A case of a middle-aged patient with a ventricular septal defect complicated by severe pulmonary hypertension-stepwise surgical repair with pulmonary vasodilators-

Anna Kanai, Norimichi Koitabashi, Satoshi Akagi, Hidemi Sorimachi, Yohei Ishibashi, Takashi Nagasaka, Noriaki Takama, Katsura Soma, Atsushi Yao, Shingo Kasahara, Masahiko Kurabayashi

Research output: Contribution to journalArticlepeer-review

Abstract

We report a case of ventricular septal defect (VSD) in which we attempted to treat pulmonary arterial hypertension (PAH) with the goal of VSD closure in an adult with suspected Eisenmenger syndrome in childhood. Four years previously (age 41 years), she was referred to our department due to repeated hemoptysis requiring further treatment of PAH. We started combination therapy with several pulmonary vasodilators. Two years later, her pulmonary vascular resistance (PVR) was improved but still not at the level where VSD closure was possible. To control the increased PA flow resulting from intensive PAH treatment and to reduce the risk of hemoptysis, we performed pulmonary artery banding (PAB). As the risk of hemoptysis decreased, a prostacyclin analog was introduced, and the dose was increased. More than 1 year after PAB, active vasoactivity testing became positive, suggesting that the pulmonary vascular lesion was now “reversible”. We performed VSD closure and atrial septal defect creation even though her PVR was still high. After the operation, her exercise capacity was remarkably improved. We suggest that stepwise surgical repair with pulmonary vasodilators is an important treatment option for select patients with VSD with severe PAH. Learning objective Advances in pulmonary arterial hypertension (PAH) treatment have led to the use of a “treat-and-repair” strategy to close the intracardiac shunt after PAH treatment in select patients with adult congenital heart disease. In our case, ventricular septal defect (VSD) closure was achieved with stepwise surgical repair and a combination of pulmonary vasodilators, even though long-standing severe PAH with persistent hemoptysis remained. Even after a long period of exposure to high blood flow, this strategy may reduce pulmonary vascular resistance and permit eventual closure of the VSD.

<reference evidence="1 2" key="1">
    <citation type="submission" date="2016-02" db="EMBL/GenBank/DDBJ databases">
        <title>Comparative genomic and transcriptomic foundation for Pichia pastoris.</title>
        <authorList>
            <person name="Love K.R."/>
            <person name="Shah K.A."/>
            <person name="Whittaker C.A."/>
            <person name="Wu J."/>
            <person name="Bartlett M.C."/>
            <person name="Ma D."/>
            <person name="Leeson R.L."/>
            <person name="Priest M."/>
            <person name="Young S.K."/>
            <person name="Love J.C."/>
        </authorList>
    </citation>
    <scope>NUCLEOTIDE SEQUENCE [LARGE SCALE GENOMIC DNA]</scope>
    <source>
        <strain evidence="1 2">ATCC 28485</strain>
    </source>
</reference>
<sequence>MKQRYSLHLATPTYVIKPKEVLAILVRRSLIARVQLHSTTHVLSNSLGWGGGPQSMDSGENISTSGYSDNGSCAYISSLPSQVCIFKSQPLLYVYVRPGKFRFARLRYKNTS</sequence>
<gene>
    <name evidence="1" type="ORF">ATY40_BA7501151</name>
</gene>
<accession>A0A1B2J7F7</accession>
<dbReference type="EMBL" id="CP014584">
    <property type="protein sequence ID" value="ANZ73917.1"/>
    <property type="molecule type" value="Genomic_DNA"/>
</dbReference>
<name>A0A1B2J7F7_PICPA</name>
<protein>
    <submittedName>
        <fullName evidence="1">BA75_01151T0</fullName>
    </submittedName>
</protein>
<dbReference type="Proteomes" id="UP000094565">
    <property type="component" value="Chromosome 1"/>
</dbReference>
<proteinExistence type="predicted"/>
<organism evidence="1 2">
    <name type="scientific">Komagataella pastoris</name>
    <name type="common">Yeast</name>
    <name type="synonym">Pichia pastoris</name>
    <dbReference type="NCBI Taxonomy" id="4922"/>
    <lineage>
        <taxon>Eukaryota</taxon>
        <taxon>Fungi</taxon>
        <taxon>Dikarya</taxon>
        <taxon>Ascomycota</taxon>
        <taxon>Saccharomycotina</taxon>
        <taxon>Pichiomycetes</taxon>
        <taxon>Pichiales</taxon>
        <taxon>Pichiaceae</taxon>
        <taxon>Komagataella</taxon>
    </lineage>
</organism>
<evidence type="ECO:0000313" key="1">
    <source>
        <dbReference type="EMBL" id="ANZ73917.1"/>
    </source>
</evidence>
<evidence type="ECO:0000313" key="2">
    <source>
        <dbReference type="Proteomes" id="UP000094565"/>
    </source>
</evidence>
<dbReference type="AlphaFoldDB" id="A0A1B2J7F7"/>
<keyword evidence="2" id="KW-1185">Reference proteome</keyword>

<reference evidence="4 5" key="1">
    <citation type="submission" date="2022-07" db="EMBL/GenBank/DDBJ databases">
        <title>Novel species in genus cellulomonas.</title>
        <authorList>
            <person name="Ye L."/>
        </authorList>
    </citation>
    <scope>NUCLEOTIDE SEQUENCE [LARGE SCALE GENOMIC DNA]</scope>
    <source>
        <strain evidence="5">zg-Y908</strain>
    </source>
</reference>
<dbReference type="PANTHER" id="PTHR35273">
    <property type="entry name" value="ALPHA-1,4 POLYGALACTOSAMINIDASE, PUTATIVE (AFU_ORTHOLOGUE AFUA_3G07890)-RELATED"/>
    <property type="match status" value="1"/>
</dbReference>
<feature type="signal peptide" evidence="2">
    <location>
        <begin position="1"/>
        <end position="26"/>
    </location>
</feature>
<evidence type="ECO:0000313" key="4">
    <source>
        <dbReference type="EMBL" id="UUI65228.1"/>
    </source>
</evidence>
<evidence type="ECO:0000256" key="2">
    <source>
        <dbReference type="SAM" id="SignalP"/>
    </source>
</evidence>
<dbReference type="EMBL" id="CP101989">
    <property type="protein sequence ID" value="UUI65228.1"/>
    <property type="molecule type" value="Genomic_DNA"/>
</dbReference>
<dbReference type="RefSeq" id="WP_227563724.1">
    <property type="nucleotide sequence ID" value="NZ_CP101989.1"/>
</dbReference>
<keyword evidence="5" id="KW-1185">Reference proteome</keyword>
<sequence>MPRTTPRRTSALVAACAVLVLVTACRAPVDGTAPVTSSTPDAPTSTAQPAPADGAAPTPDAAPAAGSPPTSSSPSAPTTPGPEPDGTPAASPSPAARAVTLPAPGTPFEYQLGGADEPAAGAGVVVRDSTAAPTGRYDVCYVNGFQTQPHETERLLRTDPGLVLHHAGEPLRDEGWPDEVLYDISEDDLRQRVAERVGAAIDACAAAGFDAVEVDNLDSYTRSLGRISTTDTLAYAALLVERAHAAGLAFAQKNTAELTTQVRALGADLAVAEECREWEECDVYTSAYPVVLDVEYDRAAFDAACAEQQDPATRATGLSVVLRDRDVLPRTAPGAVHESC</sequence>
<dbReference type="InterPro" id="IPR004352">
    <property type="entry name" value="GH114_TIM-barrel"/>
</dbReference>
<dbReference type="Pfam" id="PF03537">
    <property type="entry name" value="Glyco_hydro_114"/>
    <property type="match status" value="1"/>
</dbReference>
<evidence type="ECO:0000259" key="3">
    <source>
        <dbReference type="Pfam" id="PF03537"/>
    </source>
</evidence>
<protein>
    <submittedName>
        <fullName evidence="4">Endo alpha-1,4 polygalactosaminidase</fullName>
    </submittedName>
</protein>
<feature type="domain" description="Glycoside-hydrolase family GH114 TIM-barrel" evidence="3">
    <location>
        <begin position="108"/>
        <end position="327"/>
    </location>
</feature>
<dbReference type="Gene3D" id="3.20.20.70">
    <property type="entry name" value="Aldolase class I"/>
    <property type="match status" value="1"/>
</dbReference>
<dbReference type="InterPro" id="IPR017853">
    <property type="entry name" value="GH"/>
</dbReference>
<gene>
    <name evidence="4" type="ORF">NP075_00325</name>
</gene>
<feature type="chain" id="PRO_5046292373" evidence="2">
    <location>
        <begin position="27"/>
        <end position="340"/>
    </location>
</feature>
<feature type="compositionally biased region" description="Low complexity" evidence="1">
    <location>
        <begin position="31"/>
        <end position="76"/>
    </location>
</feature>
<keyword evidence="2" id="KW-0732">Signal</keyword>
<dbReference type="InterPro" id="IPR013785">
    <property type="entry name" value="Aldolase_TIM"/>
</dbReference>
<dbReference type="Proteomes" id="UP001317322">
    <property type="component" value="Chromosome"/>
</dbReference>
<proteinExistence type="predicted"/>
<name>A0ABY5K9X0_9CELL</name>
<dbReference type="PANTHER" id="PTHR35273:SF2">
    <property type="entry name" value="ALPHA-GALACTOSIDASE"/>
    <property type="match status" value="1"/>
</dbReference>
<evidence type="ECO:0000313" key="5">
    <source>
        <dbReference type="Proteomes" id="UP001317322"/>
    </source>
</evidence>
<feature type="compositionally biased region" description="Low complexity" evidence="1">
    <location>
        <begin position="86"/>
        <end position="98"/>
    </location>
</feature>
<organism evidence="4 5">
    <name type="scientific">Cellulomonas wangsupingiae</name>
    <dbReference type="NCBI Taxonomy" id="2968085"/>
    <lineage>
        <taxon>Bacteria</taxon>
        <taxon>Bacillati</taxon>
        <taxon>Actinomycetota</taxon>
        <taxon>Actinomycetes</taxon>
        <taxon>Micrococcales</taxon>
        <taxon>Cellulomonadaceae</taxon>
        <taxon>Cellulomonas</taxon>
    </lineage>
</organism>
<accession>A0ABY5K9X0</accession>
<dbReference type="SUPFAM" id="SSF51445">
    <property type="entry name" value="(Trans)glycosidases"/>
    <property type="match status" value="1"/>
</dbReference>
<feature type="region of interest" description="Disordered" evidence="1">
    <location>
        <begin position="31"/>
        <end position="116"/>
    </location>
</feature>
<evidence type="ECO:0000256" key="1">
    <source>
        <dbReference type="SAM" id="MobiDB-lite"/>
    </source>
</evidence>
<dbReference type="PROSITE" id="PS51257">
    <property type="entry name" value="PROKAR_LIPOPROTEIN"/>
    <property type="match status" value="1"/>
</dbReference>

Original languageEnglish
JournalJournal of Cardiology Cases
DOIs
Publication statusAccepted/In press - 2021
Externally publishedYes

Keywords

  • Pulmonary arterial hypertension
  • Treat-and-repair strategy
  • Ventricular septal defect

ASJC Scopus subject areas

  • Cardiology and Cardiovascular Medicine

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